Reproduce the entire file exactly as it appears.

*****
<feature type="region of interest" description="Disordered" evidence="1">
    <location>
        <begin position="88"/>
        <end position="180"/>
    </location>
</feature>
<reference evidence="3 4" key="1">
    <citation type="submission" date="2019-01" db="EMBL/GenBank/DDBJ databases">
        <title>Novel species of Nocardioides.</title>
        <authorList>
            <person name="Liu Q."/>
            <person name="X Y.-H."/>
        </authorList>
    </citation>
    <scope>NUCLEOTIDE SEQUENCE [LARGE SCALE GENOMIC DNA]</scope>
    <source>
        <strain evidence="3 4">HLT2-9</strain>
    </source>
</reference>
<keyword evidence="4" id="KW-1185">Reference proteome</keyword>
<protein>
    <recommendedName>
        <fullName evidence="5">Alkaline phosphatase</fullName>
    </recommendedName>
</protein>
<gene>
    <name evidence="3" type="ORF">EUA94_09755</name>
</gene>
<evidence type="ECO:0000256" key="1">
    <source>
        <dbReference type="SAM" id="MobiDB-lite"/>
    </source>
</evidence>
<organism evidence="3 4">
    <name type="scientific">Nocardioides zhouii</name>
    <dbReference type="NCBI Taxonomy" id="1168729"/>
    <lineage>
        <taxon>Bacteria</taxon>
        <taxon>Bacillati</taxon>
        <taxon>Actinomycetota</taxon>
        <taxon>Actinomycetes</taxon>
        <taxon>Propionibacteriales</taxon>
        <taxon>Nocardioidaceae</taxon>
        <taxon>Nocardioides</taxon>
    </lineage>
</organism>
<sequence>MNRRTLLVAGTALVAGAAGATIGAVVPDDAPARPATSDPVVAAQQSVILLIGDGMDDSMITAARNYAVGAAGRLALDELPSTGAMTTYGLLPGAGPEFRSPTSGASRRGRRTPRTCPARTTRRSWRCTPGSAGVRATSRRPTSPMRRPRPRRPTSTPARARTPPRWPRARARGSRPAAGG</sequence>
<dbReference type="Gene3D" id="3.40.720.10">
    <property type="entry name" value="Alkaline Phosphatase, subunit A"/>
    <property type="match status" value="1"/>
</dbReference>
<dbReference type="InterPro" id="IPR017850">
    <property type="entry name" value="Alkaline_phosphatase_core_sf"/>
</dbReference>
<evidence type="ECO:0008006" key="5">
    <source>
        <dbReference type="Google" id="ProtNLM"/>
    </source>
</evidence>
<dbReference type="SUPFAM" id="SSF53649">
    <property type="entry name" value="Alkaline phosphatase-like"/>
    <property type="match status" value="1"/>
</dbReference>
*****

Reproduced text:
<feature type="region of interest" description="Disordered" evidence="1">
    <location>
        <begin position="88"/>
        <end position="180"/>
    </location>
</feature>
<reference evidence="3 4" key="1">
    <citation type="submission" date="2019-01" db="EMBL/GenBank/DDBJ databases">
        <title>Novel species of Nocardioides.</title>
        <authorList>
            <person name="Liu Q."/>
            <person name="X Y.-H."/>
        </authorList>
    </citation>
    <scope>NUCLEOTIDE SEQUENCE [LARGE SCALE GENOMIC DNA]</scope>
    <source>
        <strain evidence="3 4">HLT2-9</strain>
    </source>
</reference>
<keyword evidence="4" id="KW-1185">Reference proteome</keyword>
<protein>
    <recommendedName>
        <fullName evidence="5">Alkaline phosphatase</fullName>
    </recommendedName>
</protein>
<gene>
    <name evidence="3" type="ORF">EUA94_09755</name>
</gene>
<evidence type="ECO:0000256" key="1">
    <source>
        <dbReference type="SAM" id="MobiDB-lite"/>
    </source>
</evidence>
<organism evidence="3 4">
    <name type="scientific">Nocardioides zhouii</name>
    <dbReference type="NCBI Taxonomy" id="1168729"/>
    <lineage>
        <taxon>Bacteria</taxon>
        <taxon>Bacillati</taxon>
        <taxon>Actinomycetota</taxon>
        <taxon>Actinomycetes</taxon>
        <taxon>Propionibacteriales</taxon>
        <taxon>Nocardioidaceae</taxon>
        <taxon>Nocardioides</taxon>
    </lineage>
</organism>
<sequence>MNRRTLLVAGTALVAGAAGATIGAVVPDDAPARPATSDPVVAAQQSVILLIGDGMDDSMITAARNYAVGAAGRLALDELPSTGAMTTYGLLPGAGPEFRSPTSGASRRGRRTPRTCPARTTRRSWRCTPGSAGVRATSRRPTSPMRRPRPRRPTSTPARARTPPRWPRARARGSRPAAGG</sequence>
<dbReference type="Gene3D" id="3.40.720.10">
    <property type="entry name" value="Alkaline Phosphatase, subunit A"/>
    <property type="match status" value="1"/>
</dbReference>
<dbReference type="InterPro" id="IPR017850">
    <property type="entry name" value="Alkaline_phosphatase_core_sf"/>
</dbReference>
<evidence type="ECO:0008006" key="5">
    <source>
        <dbReference type="Google" id="ProtNLM"/>
    </source>
</evidence>
<dbReference type="SUPFAM" id="SSF53649">
    <property type="entry name" value="Alkaline phosphatase-like"/>
    <property type="match status" value="1"/>
</dbReference>